Author: Adele Stiehler
The first AMLA-Prue Leith Italian Programme ended last month on a remarkably high note with two of the three students graduating with distinctions.
Scott Dressels, Dylan Petersen and Terence Klaff completed the Prue Leith Chefs Academy Diploma course and attended language and Italian food and culture classes last year at Prue Leith in preparation of their studies in Italy at ALMA La Scuola Internazionale di Cucina Italiana.
On arrival in January in Colorno, a small town in the Parma region in northern Italy, the South Africans joined students from the International Culinary Centre in New York and MSA in Turkey for their full immersion into Italian cuisine.
Weekly lectures included more language classes, lectures in Italian regions and food history, wine lessons and tastings and cooking regional recipes, but the highlight was definitely the guest chef demonstrations. Chefs (many with Michelin star restaurants) spent the day demonstrating the flavours and styles of their restaurants, bringing with them the typical products and techniques from their specific regions. Some of the ALMA guest chefs include Herbert Hintner, Valeria Piccini, Antonella Ricci, Lucio Pompilli, Antonia Klugman, Pino Cuttaia, Marco Gubbiotti, Andrea Fusco, Massimo Spigaroli to name a few. An ALMA education will not be complete without a lecture by maestro Gualtiero Marchesi, father of modern Italian cuisine and Dean of ALMA.
Studies also included culinary field trips to Tuscany, Piedmont, Liguria, Emilia and Romagna, where farmers and producers were visited and traditional lunches were enjoyed to shed more light on the different regional specialties.
After two months of intense study in the Ducale Palace the students were placed on stage to gain practical experience for five months in Italian kitchens. Scott was placed at Locanda San Lorenzo in Belluno (www.locandasanlorenzo.it), Dylan at Casa Grugno in Taormina, Sicily (www.casagrugno.it) and Terence at Papillon Restaurante in Bergamo (www.papillonristorante.it ).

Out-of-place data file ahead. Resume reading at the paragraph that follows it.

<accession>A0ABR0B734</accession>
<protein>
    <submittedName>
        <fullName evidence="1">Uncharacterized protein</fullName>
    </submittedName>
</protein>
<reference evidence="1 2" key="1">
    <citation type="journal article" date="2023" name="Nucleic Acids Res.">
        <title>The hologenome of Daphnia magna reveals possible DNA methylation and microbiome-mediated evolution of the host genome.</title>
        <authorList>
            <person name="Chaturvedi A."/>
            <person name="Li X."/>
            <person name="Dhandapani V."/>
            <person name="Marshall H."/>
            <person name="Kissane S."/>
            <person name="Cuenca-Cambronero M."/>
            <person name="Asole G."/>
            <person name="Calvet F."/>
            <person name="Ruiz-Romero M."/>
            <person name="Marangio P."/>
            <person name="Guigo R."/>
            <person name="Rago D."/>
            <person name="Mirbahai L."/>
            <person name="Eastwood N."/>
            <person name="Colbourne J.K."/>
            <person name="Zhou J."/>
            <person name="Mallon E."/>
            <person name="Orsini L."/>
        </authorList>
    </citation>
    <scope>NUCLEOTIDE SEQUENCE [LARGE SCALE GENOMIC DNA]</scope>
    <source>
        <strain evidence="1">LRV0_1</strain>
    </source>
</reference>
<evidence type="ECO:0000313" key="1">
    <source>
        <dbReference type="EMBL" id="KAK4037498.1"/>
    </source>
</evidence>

Cooking in Italian kitchens posed several challenges, but it became very clear early on that to be taken seriously you have to be prepared to cook Michelin star food and clean the ovens to the same standards! Kitchens had very small teams and students had to win the trust of chefs and show their capabilities, before they were allowed near prized ingredients.
The impact of seven months in Italy was showcased beautifully in the final exams where students had to create their own dishes from their stage region as well as prepare regional dishes in the Marchesi style.
As head chef of the Academy I attended the exams in Italy and could not have been prouder to see the professional and personal growth in the students. This course has undoubtedly delivered three passionate professionals that we need to keep an eye on as they are destined to do something interesting once they’ve settled back home.
See the Prue Leith Website’s Gallery and Face Book page for more pictures on the ALMA course.